I facilitate yoga classes for people in chronic pain. In the decade that I’ve been doing this work my teaching has changed, my attitude has changed and my body has changed. I love this work. It’s beyond rewarding to witness the transformation in people as they discover their capacity for movement and learn to trust their bodies again.
Some aspects of the work, however, are challenging. For instance, it’s difficult sometimes to convince students to ‘start where you are’. To lean into the present moment experience, to feel what they are feeling right now and to allow those feelings to lead the practice. But this challenge is not unique to students in chronic pain.
At times we’ve all abandoned what our bodies need in the moment in favor of our deep rooted goal-oriented mindset. Who hasn’t, at some point, embraced an ego-driven yoga practice? Who hasn’t attempted to show off in front of their instructor or maybe the person on their left, the one with the fancy Manduka mat, struggling with ardha chandrasana? Who among us hasn’t judged their practice through the lens of ‘I have to do more, bend more, twist more, achieve more?’
The Sutras remind us that we practice in order to ‘still the fluctuations of the mind’. And in order to still those fluctuation – in order to self-regulate – we must maintain a dedicated practice with no attachment to the outcome. So there is no room for pushing ourselves beyond our limits, no room for unreasonable expectations. There is no room for competition with others and no room for competition with ourselves.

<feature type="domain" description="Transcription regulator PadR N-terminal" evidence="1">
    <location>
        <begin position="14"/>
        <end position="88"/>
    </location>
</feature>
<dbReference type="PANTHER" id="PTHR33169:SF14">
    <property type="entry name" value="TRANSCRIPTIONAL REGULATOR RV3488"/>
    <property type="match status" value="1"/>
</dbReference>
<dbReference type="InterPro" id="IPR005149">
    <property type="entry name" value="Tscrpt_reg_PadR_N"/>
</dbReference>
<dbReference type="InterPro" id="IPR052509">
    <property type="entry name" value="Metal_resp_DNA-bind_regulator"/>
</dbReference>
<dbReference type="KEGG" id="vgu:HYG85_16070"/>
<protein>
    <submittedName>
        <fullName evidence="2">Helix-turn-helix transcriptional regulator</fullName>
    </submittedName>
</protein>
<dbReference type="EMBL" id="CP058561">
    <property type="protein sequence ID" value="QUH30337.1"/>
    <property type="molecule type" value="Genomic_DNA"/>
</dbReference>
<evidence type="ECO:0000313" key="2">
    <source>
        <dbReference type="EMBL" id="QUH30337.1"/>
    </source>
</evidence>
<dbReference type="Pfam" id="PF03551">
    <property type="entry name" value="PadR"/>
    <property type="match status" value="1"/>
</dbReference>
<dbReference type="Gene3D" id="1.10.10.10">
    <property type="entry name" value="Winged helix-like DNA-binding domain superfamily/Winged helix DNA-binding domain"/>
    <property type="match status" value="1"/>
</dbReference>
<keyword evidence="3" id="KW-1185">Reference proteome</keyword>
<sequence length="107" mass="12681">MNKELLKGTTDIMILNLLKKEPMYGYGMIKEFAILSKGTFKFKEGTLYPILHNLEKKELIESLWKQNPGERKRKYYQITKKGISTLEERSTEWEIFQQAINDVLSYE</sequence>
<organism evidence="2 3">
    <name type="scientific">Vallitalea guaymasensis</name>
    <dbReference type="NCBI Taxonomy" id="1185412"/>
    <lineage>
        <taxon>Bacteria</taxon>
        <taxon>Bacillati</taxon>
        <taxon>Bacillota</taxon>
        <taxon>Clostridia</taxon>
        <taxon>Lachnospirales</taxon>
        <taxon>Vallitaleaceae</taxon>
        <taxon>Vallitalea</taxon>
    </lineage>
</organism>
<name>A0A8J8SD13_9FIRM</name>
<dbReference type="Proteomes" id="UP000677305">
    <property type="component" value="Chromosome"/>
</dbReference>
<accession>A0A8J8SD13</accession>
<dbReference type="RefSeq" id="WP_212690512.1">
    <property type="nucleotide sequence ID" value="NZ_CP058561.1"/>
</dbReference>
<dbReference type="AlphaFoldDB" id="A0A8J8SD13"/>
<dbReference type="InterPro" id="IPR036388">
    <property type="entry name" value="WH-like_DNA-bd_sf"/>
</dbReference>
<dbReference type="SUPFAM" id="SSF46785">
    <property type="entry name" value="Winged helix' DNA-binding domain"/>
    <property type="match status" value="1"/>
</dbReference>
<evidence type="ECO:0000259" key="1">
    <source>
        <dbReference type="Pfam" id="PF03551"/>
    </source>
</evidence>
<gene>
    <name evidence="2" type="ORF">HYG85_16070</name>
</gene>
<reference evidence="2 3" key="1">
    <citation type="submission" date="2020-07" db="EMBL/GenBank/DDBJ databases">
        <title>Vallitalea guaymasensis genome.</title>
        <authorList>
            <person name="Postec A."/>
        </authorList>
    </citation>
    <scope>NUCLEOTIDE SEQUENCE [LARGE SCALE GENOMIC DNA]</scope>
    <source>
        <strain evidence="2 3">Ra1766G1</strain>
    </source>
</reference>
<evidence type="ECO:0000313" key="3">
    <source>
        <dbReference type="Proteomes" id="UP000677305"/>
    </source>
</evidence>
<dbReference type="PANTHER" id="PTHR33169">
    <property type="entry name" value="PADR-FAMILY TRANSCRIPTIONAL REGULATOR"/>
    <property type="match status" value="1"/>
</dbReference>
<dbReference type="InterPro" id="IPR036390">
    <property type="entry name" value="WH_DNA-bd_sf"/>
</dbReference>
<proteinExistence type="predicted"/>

We know that our physical practice is just one limb of this beautiful thing we call ‘yoga’ and that together, all eight limbs of yoga create the yoke that unites the body, mind and spirit. In other words, the dedicated practice called for in the Sutras is not limited to perfecting trikonasana. The forms we create with our bodies, the poses we flow through in alignment with our breath, will build stamina and flexibility. But their true intention is to build the strength we need to find stillness in meditation. An asana practice does not refine our physical body through exercise so that it is capable of doing more. It refines our body so that it might do less.
In your practice this week, what can you do to remain present with your body in this moment? What shift in thinking do you need to make in order to do less?